Why Fashion Models are Twice as Likely to Get H-1B Visas as Computer Programmers
Beauty beats brains, and it's better to be sexy than tech-savvy--at least if your goal is to work in the United States under an H-1B visa.
The highly coveted visas, which allow U.S. employers to employ foreign workers temporarily in certain specialized occupations, go quickly. Last month, the government announced that within five short days, it had received 124,000 petitions for 65,000 H-1B slots in the first week of the filing period.
Exactly who some of those visas are going to might surprise you. A new analysis by Bloomberg's Frank Bass and Kartikay Mehrotra shows that foreign fashion models are more than twice as likely to be granted H1-B visas than foreign computer programmers.
An oversight (maybe)
According to Bloomberg, the situation stems from the unintended consequence of an immigration law overhaul two decades ago.
When Congress created a separate type of visa for celebrity occupations, including people like "performers, athletes, Nobel Prize laureates and religious workers," Bloomberg said, "lawmakers realized they hadn't put fashion models in a separate category."
So, they lumped them in at the last minute with tech workers and other specialty occupations, under the H-1B visas. Subsequent efforts to move models to the category for performers and athletes have failed.
The result has been that while the volume of fashion models applying for H-1B visas is much lower than for other occupations, their likelihood of having their applications approved is considerably higher.
Roughy 478 foreign applications were "made for fashion models in 2010," according to Labor Department data that Bloomberg culled, 250 of which were approved." At the same time, 90,800 visas were granted to "computer-related occupations," out of a total of 325,000 applications.
Better likelihood of success
Result? A 51 percent success rate for fashion models, versus a 28 percent success rate for computer professionals. Besides having a better shot of getting into the U.S. (and we assume, better looks), foreign fashion models also stand out from other applicants in at least four ways:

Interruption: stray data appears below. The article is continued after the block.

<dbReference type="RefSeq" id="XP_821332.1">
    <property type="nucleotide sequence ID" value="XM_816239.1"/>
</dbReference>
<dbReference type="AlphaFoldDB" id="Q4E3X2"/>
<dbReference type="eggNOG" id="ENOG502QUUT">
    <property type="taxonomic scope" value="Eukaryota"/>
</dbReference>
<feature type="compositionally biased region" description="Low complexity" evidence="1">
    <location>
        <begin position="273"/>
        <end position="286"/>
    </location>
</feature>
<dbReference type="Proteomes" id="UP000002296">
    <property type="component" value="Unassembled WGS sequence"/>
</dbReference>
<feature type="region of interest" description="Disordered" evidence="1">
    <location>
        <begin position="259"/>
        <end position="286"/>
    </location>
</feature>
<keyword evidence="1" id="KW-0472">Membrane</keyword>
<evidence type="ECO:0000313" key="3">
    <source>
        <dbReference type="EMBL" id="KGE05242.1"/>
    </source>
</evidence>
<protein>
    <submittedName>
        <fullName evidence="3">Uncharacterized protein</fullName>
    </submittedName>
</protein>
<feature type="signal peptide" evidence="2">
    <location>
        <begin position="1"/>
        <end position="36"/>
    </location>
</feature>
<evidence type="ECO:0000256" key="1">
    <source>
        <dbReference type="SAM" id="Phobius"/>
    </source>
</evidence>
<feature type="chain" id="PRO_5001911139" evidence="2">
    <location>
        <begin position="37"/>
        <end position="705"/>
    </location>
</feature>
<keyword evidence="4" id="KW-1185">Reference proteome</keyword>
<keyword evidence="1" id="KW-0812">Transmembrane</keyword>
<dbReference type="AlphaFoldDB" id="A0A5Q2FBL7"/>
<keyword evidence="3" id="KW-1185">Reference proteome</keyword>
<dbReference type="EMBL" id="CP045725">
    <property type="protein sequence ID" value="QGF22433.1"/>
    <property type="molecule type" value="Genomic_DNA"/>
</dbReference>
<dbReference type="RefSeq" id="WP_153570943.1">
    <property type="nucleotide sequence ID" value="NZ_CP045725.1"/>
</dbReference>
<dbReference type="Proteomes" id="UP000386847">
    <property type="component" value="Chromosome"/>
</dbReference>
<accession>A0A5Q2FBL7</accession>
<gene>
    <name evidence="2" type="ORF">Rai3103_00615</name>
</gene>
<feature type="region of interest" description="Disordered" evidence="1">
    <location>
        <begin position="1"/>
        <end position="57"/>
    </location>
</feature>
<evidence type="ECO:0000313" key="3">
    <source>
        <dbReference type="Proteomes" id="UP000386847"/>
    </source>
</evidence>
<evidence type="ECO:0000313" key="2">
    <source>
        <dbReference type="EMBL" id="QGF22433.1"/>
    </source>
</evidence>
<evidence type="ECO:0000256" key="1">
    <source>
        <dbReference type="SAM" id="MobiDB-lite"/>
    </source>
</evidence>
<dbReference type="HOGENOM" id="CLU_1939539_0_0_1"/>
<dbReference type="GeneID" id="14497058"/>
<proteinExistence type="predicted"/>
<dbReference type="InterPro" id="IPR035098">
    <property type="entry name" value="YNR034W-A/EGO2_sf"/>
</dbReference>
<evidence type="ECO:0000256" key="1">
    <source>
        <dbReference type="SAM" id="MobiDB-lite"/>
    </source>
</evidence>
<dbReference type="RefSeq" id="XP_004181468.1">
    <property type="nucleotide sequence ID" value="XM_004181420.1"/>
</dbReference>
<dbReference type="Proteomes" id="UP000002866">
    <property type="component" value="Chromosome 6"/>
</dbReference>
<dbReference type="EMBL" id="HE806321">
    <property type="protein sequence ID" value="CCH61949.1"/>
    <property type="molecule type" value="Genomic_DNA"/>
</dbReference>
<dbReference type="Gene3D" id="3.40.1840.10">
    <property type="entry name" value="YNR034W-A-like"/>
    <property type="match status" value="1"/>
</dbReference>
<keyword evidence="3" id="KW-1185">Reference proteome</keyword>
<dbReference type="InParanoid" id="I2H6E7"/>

Less education. Fashion models comprise the only category of H-1B applicants who don't need to have earned at least a bachelor degree. A bit over 50 percent of fashion model applicants had no high school diploma, according to Bloomberg. Among other applicants, over 99 percent have at least a bachelor's degree.
Make much more money. On average, H-1B fashion models made $161,000. American fashion models make far less--about $27,330 a year on average, "with the average magazine shoot paying about $100 daily," former model and "Boston University sociologist" Ashley Mears told Bloomberg.
From South America. Roughly a quarter of the fashion model applications were made on behalf of Brazilian women, according to Bloomberg.
Work for New York City companies. More than half of the model applications came from New York-based firms, including Trump Model Management and Ford Models. Other employers included Beverly Hills, Calif.-based Playboy Enterprises Inc. and Dallas-based Wilhelmina International Inc.
The report comes at a time as Congress is debating how to bring more skilled foreign workers to the United States, an expansion that is supported by some of the biggest U.S. tech companies. Among the proposals are to increase the number of H-1B visas allowed (from 65,000 to 110,000 a year), and to "increase fees on employers who depend heavily on the foreign workers," Bloomberg said.
BILL MURPHY JR. | Columnist
Bill Murphy Jr. is a journalist, ghostwriter, and entrepreneur. He is the author of Breakthrough Entrepreneurship (with Jon Burgstone) and is a former reporter for The Washington Post.